All About That Base

So you scored an order, -THE- order.  You get to make a killer cake.  Not just a run of the mill cake, this is a killer, over the top, make some money, wow your friends/clients, write home to mom, kind of cake.  That is awesome!  I am so happy for you!  You have it all planned out, and everything, but did you think about the base?

This can really set your cake apart from the other vendors in your area, as well as complete the look of your cake.  I know not everyone is in love with a fondant covered finish board, and that’s okay.  Should you want to take your cake to the next level, here are some great tips to get you to that point.

Which Board is Best for Me?

Img2012-06-27_41aThis is a disposable cake board.  These are grease proof, and designed to go under the base of each cake.   When stacking cakes, this is what rests on top of the dowels/straws.
If you are opposed to going further than these boards, and purchasing drums or masonite boards, then you may wrap your own boards in foil, after doubling up your boards to be at least 3-4 thick.

 

 

Img2012-06-21_18aThese are 1/4 foil covered drums.  They can be purchased in all cake sizes. Used for layer cakes or tiered cakes.  They are not very sturdy, so you’ll want to accommodate by doubling up.

 

 

 

 

Img2012-06-27aThis is a Foam Core Cake Board.  This is heavy duty, and perfect for tiered cakes.  These are easy to wrap ribbons around the outer edge, to finish the look of your cake.  When putting in your central dowel, it will hammer into the board nicely, to help secure it for transport.

 

 

 

Img2012-06-22_28aThis is a masonite board.  This board is amazing for tiered cakes, because it’s sturdy, and it’s food safe.  MDF or Plywood is treated with chemicals and isn’t as food safe, as this masonite board is from Global Sugar Art.

Make sure you take that into account, when selecting your base finish board.  Over at Global Sugar Art they have several thicknesses, sizes and shapes available for you to choose from.

 

All of these boards are acceptable and will work for caking.  You’ll want to decide the thickness needed for your project, and the shape that will best work for you.  If you want to take it a step further, and “cover your boards”, this is where some fun and creative projects can take flight.

Covering Your Board

23402The foil you use for this can be purchased at many stores.  From online to Walmart, there are many different styles to choose from.

For me personally, foil is not my top choice.  There are lots of reasons it’s not my favorite.  One reason is that I work on a lot of single tiered cakes, and start with the cake on the foiled board.  When dragging my bench scraper on the board, some of the foil will inevitably come off into my frosting and leave that color of foil residue, in my frosting.  The only way to avoid this is to have every cake on a disposable board, and then on to a finish board.  Whether it’s one tier or three tiers, there should always be finish board.  Trust me on this.

You can also use scrapbook paper. You can anchor it to the board with double sided tape, glue stick or hot glue.  To seal and protect the scrapbook paper you can use saran wrap, cellophane, or contact paper.

Another option, and my favorite one is to cover my board in fondant.  The fondant that I choose depends upon the project.  If I’m creating a nautical theme, I might choose a wave pattern, or a wood plank base.  I try to carry the theme down onto the board, making sure to not get too cluttered.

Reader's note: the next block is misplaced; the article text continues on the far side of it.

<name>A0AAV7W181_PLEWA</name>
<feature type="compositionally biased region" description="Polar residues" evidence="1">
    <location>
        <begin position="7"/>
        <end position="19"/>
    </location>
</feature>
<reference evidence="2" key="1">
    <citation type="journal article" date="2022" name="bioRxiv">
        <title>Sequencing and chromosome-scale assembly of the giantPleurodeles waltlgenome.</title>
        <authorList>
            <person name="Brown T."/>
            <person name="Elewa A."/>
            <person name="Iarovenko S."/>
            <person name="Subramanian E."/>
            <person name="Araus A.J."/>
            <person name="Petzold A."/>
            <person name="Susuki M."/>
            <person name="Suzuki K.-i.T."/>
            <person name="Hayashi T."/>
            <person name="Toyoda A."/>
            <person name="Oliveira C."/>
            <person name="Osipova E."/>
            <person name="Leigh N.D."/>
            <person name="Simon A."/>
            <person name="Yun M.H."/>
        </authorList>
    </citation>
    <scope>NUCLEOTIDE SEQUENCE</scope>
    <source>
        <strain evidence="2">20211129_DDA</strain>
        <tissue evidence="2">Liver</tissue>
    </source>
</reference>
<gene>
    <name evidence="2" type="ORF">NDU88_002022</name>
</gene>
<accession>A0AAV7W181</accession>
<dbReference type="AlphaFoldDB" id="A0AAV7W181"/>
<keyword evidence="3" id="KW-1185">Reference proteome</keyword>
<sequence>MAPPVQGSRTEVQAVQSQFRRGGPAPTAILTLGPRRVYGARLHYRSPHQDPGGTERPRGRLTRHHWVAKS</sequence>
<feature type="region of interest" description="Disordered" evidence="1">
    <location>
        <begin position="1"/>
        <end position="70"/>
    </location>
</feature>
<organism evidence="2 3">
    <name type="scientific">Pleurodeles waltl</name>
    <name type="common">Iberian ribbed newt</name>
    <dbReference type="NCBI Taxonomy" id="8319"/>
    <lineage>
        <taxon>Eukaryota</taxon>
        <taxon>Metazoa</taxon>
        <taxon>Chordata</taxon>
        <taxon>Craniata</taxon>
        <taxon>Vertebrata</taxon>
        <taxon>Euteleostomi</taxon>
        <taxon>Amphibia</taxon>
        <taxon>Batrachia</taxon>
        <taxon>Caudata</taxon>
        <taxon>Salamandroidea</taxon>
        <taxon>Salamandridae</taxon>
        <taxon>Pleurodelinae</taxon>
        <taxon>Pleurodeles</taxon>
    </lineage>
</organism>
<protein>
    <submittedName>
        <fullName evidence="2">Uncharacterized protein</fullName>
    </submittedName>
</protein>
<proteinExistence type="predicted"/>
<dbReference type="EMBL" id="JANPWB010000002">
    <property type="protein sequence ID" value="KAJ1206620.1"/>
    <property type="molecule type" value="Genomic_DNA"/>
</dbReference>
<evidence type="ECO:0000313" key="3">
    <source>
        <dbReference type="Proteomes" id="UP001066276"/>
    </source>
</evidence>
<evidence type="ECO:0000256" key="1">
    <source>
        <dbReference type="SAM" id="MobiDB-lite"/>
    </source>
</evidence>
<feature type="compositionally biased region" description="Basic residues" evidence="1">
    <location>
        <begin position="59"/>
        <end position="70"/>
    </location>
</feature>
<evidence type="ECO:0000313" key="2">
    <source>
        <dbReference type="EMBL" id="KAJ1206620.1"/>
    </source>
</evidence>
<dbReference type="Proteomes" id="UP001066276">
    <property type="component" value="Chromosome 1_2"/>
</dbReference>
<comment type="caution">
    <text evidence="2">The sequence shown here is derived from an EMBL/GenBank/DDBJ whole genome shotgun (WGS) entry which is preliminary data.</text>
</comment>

I always make sure to cover the cost of my entire package, base board included, into the final price for the client.  If my design is over the top and the client is bawking over $10, I might scale back and only consider covering the board in white fondant.  If they really want to see an amazing cake I’ve done for someone else, with a tile pattern, I might show them what I’m capable of, and they bump up the design.

Cakes always, look so much better with a beautifully finished board.  It’s completely understandable if you work at a bakery, that turns out multiple cakes a day and doesn’t have time to cover each board with fondant.  But, if you are creating a cake for a showpiece, or a competition, covering your board is a MUST.

Fondant Finish

cake board justin lynchFabulous wood finish by Justin Lynch of Just-In it for the Art of Sugar.

This is a great board for so many different looks, and one that is easy to create.  Knotting wood, and dragging dye, gives a quick illusion of real wood.  YouTube has so many tutorials for this, as well as Craftsy and quite a few of our favorite designers have in depth videos and Periscopes on this process.

 

 

 

lick the bowl cake boardThis supremely cute cake by Karen Stack of Lick the Bowl, is amazing on it’s own.  Cover the base with your hand and imagine it with no covered board.  It’s awesome, but take it to the next step and see what she does by continuing the design down to the board with the name, and the fun little alligator.  It really rounds out the whole look, and you aren’t stuck with putting the name on the cake, which I REALLY hate doing.  She probably took all of five extra minutes to cover the masonite/board in white fondant.  And a little bit longer for the punched out letters.  The most time consuming of course was the alligator, but honestly, it is so worth it.  It really, really makes this cake!

 

Whether you choose to use foil, scrapbook paper, fondant or just cardboard, the choice is yours.  I hope this helps to shed some light on the finish board questions you have.  We would love to see some of your finished boards!  Come share with us your gorgeous creations!  CakeFu on Facebook.

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